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  1. Jenkins
  2. JENKINS-31203

Stapler facet based on typesafe Java plus static HTML

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      Today you have two options for writing Stapler views: Jelly and Groovy. Neither are comfortable to use during any kind of serious refactoring.

      The Jelly views get some very rudimentary syntax checks during injected tests; AFAIK the Groovy views get none. So the only automated tests run on views are what you write with JenkinsRule.WebClient or the acceptance test harness.

      At runtime, the JEXL component of Jelly allows all sorts of typos and mistyped expressions to be evaluated silently (usually just returning null), making it very hard to tell what is going on when things do not behave. Indeed Jenkins core makes heavy use of duck typing in standard form controls, widgets, etc., so finding what the expected Java type is for a given Jelly snippet is often very difficult. This makes refactoring and API migration tedious and stressful.

      Groovy views do a bit better at runtime, since at least missing properties will throw exceptions, and you can declare static types, but typically typing information is incomplete. Working with the code in these views also requires specialized tooling, and even with static types declared in the view there is no compile-time check done during the Maven build. So you are still left with a lot of opportunities for errors.

      A related but distinct problem is that standard form controls typically tend to produce either block content or rowsets, and accept nested elements with either block content or rowsets, but the distinction is generally not documented, much less captured in typing metadata that would allow category mistakes to be caught during a build. If you get it backwards, you will typically find out because of some meaningless-looking JavaScript error, or mangled display.

      There are also any number of contextual variables (it, instance, descriptor, job, ...) which some block-scoped controls define and others expect to consume, but the exact list is not always clearly documented or defined, it is not enforced meaningfully, and the types of the variables are often fuzzy. ("Usually a DescriptorList, but could be a Map<Descriptor,Describable> or anything else with a get method.")

      st:include (or the Groovy equivalent) is also rather error-prone. There are several different attributes which are confusingly similar-looking and indeed interrelated. There is no static verification that the included page actually exists. It is common to try to do basic OO modeling using views (abstract sections, overridable sections, calling super), but this is very awkward and there is no way to clearly document what is defined where. In fact if you look carefully at where various views are defined in Jenkins core, it is riddled with mistakes: things defined too high (on AbstractItem when it is clearly Job-specific) or too low (on AbstractBuild when the corresponding Java code is in Run), etc.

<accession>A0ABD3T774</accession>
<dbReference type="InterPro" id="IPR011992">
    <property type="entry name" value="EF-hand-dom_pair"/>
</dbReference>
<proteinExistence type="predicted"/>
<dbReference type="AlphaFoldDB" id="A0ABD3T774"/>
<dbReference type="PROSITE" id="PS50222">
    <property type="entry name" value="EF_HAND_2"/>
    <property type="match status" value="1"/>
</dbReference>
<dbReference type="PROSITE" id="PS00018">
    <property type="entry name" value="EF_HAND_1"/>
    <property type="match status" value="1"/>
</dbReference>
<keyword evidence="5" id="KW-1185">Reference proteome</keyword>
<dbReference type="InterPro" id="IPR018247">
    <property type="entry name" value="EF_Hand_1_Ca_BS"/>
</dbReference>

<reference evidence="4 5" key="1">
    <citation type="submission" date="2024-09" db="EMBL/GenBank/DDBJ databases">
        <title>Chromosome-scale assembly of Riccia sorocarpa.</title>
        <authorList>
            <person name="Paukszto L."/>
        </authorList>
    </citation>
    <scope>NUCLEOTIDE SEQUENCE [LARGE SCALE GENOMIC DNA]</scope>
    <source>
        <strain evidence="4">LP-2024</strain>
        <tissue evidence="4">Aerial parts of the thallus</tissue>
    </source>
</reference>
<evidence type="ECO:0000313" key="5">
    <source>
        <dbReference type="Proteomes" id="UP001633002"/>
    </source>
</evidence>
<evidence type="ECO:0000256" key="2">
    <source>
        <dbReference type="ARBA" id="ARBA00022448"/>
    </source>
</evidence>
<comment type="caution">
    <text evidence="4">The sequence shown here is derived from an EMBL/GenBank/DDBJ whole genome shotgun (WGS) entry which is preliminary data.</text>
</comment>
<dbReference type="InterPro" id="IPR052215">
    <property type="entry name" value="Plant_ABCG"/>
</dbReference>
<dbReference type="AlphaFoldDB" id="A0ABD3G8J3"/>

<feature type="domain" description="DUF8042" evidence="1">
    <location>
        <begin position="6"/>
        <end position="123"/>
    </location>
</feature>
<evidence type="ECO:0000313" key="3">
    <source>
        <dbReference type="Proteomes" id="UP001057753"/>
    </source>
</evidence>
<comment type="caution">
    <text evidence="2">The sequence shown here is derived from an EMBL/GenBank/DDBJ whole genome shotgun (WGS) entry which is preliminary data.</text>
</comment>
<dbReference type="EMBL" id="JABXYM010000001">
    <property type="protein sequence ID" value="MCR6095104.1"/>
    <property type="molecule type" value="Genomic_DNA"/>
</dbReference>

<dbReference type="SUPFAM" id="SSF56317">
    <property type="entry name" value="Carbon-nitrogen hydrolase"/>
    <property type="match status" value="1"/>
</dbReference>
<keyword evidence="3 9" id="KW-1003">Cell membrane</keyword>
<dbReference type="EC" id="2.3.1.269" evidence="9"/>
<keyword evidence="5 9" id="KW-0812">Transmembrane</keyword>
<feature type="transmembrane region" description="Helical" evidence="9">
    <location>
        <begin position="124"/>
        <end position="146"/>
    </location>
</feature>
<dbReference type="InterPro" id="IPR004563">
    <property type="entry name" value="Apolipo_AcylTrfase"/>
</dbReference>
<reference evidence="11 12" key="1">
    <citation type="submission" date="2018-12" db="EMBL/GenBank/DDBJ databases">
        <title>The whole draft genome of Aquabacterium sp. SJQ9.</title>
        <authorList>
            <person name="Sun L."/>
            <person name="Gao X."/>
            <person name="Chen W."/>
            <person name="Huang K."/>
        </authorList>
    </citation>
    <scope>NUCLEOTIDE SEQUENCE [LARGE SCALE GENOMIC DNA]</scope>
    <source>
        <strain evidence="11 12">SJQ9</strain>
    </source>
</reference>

Assuming that Stapler views are going to be with us for a long time to come, we can at least try to provide a more developer-friendly infrastructure for writing them. I suggest that there be no template engine; all logic must be in regular src/main/java/**/*.java plugin code. It may be OK to emit a handful of HTML tags directly from the Java code (with Messages for localizable pieces); for more complex HTML, use a Wicket-like static (X)HTML page associated with the Java code (with an annotation processor to enforce the right filename and perform validation!), with special IDs or other attributes to indicate places where conditional blocks or loops or nested views would be placed, and possibly with some special notation for localizable text spans. Body content and rowset content should ideally be differentiated by static type. (TBD if block content needs to be differentiated from inline content; HTML is generally more forgiving about that.)

      To associate views with Java type hierarchies, there should be some way of actually using abstract methods and super calls to render content from particular parts of the code modularly.

      If done properly, any type-related mistakes would be caught by the Java compiler long before you try to run your plugin, and plain old Javadoc would suffice to document form controls and other reusable components.

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              • Assignee:
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                Reporter:
                jglick Jesse Glick
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